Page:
After a year and a half, Kelly Campbell’s foster daughter is finally starting to feel at home.

Campbell has been a foster parent for about five years, and her current foster kids — twin 16-year-old girls — are beginning to adjust.

“(One girl) said, ‘This is my home. I think of this as my home. When I don’t feel good, I want to go home,’ ” she said. “When they first moved in, they didn’t sleep well. ... I’ve had her a year and a half, and she thinks of it as home. In her bed, she sleeps well.”

Campbell provides one of 27 local foster homes under the auspices of KidsPeace, a private charity that serves the behavioral and mental health needs of children throughout the eastern United States.

At the KidsPeace office in Lockport, at 1 East Ave., Program Manager Betsy Farkas works closely with Campbell and other foster parents to match them with children in need of foster care.

There are kids in the program from ages 2 to 18. Without foster homes, the kids will have to be placed in residential facilities, which are not always the best fit, Farkas said.

The organization works to match the kids to the homes that will work for them. Prospective parents are screened carefully.

“We are very cautious, because we are placing children,” she said. “You have to be aware that your life is an open book, and we ask a lot of questions. ... Your house has to be open, not just to the kids that are coming in, but the caseworkers, because we’re right there to help out.”

She said prospective foster parents need to be patient, forgiving and tolerant people, but they must also offer a firm hand to guide the children through life.

“Oftentimes, the kids come from backgrounds where nobody ever held them accountable,” she said. “A lot of times they come in angry and resentful, and no matter how good you are to them, they’re still so angry at their biological family, and they’re so hurt by their biological family. They question, ‘How can a perfect stranger open up their house to me?’ ”

Campbell remembers when she first went to KidsPeace, after hearing about it from a foster parent who came into her office. The caseworker she spoke to took her through all the possible problems she could face with a foster kid coming from a bad environment.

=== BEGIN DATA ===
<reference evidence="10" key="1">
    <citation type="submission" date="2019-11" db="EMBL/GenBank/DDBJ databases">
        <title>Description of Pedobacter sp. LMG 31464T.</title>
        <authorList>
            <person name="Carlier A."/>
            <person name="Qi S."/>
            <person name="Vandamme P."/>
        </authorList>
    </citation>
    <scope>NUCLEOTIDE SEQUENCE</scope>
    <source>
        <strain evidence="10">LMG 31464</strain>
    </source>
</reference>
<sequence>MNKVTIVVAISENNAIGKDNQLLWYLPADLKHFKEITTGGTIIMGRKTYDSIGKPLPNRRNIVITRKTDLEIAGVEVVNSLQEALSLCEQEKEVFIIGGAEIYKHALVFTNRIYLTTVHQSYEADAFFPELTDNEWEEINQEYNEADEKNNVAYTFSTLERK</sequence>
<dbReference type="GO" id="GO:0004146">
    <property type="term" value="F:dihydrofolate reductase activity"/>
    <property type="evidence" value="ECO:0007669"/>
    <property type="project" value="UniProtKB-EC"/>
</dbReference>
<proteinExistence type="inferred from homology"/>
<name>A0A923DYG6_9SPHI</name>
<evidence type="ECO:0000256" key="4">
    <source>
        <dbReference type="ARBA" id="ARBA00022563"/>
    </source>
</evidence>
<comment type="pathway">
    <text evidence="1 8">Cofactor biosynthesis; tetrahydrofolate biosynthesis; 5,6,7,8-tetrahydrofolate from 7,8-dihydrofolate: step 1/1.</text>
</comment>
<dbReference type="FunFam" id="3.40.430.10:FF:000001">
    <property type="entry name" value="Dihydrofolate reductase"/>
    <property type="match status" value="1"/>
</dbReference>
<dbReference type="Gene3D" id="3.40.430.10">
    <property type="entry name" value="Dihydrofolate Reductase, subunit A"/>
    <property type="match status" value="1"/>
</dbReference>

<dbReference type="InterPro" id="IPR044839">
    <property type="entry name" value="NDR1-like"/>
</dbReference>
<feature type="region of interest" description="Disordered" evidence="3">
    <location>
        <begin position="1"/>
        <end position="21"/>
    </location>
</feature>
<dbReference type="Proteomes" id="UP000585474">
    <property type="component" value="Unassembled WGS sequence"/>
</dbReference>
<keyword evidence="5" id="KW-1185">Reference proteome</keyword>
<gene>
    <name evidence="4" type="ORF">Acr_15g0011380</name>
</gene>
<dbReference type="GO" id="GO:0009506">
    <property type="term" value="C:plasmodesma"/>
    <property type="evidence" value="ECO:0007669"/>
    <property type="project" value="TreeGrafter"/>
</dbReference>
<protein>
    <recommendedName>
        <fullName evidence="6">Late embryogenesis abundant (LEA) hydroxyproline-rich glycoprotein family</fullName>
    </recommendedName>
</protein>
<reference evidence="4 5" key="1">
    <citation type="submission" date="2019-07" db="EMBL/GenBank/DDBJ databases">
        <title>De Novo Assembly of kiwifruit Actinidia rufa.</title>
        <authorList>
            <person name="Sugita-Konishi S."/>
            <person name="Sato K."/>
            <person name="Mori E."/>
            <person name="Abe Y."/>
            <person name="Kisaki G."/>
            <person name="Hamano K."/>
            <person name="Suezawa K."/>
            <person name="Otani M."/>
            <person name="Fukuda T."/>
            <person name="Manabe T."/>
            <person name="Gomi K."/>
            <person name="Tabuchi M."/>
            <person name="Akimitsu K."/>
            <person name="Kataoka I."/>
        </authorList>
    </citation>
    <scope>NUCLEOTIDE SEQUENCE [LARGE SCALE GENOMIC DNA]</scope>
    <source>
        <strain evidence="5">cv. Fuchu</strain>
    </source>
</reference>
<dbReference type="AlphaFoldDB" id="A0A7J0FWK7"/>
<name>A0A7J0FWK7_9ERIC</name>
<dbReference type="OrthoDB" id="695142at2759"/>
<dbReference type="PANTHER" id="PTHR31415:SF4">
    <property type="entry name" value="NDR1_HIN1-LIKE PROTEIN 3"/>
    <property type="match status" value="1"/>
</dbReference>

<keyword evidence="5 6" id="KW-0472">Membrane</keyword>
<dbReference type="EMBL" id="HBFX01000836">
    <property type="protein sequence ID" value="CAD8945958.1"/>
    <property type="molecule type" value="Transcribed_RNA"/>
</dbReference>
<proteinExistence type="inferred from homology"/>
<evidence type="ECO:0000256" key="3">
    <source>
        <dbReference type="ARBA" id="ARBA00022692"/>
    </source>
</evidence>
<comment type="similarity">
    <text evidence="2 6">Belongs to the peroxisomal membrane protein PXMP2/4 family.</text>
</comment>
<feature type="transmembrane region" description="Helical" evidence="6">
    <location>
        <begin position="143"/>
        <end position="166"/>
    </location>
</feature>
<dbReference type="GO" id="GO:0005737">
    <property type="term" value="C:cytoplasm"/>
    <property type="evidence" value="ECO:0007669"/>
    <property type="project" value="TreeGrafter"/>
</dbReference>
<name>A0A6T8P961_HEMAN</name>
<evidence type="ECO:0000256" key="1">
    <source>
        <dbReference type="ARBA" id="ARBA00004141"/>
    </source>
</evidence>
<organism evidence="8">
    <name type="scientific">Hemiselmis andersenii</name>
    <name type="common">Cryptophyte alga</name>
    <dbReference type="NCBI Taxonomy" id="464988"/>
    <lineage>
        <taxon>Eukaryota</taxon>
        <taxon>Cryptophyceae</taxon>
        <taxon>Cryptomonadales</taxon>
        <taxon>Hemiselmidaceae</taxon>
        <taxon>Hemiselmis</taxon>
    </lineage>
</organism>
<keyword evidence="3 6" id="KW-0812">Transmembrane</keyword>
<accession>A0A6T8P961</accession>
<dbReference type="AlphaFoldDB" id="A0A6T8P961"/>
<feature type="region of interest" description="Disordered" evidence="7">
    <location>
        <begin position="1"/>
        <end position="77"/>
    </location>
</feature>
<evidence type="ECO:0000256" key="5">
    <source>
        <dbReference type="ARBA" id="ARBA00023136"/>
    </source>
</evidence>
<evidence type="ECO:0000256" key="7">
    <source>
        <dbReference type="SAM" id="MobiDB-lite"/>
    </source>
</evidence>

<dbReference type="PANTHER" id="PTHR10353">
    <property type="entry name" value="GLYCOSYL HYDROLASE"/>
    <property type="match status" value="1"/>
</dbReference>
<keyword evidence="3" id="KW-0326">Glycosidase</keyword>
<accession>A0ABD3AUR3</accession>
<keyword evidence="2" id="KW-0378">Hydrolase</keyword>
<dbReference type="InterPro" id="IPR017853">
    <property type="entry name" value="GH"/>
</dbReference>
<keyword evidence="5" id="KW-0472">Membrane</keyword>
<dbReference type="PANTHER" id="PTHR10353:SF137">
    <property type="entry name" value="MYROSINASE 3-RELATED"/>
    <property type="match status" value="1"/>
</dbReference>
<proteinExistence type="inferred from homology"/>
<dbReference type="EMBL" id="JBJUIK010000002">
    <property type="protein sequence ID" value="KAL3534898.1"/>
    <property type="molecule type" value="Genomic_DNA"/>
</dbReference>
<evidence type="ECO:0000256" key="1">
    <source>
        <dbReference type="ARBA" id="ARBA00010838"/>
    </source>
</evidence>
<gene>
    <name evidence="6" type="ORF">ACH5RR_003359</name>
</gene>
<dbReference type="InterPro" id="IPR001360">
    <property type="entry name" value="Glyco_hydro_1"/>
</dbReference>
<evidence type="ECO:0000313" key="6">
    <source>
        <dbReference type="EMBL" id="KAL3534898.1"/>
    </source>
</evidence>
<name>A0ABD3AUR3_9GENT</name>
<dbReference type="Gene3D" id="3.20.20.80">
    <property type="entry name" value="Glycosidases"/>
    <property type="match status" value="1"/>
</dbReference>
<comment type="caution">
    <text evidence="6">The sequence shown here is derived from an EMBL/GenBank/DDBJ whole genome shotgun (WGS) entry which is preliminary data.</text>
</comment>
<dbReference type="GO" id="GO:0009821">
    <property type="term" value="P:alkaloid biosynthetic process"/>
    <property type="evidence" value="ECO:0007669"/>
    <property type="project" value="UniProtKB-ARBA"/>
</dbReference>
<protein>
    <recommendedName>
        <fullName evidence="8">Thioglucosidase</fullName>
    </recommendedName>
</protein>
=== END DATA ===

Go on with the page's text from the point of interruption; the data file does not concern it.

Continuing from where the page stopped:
“They tell you all the scenarios, what the kids’ problems could be,” she said. “They want you to be prepared. But the kids really are just kids. They might have issues, but basically, they really are just kids.”

Since she first started with KidsPeace, Campbell has taken in five teens, including one — a teenage mother with a baby — she took in only on weekends.

Already the mother of two teens — Markus, now 22, and Heather, now 20 — Campbell wanted to take in teenagers.

Foster parents receive a stipend for the extra cost of utilities and other household expenses for the kids.

KidsPeace caseworkers are on call 24/7 for the kids and the foster parents in case of an emergency.

“If they’re having a tough evening, they’ve got someone to talk to,” Farkas said.

In Campbell’s house, she’s found the key to having a successful relationship with her foster kids is to let them move at their own pace.

“People think it’s going to be real difficult, but really it’s just about talking to them a lot,” she said. “Don’t ignore what their problems are, what their life was like. They want to talk about it.”

Once her current foster kids graduate from high school and leave her home, Campbell said she’s considering taking in more teens.

She said she’d encourage other families to take in foster kids, despite how scary it might seem.

“They’re just kids,” she said. “They just need a regular mother figure. You might not turn into their mom, but you’re a mother figure.”

Contact reporter April Amadon

at 439-9222, ext. 6251.

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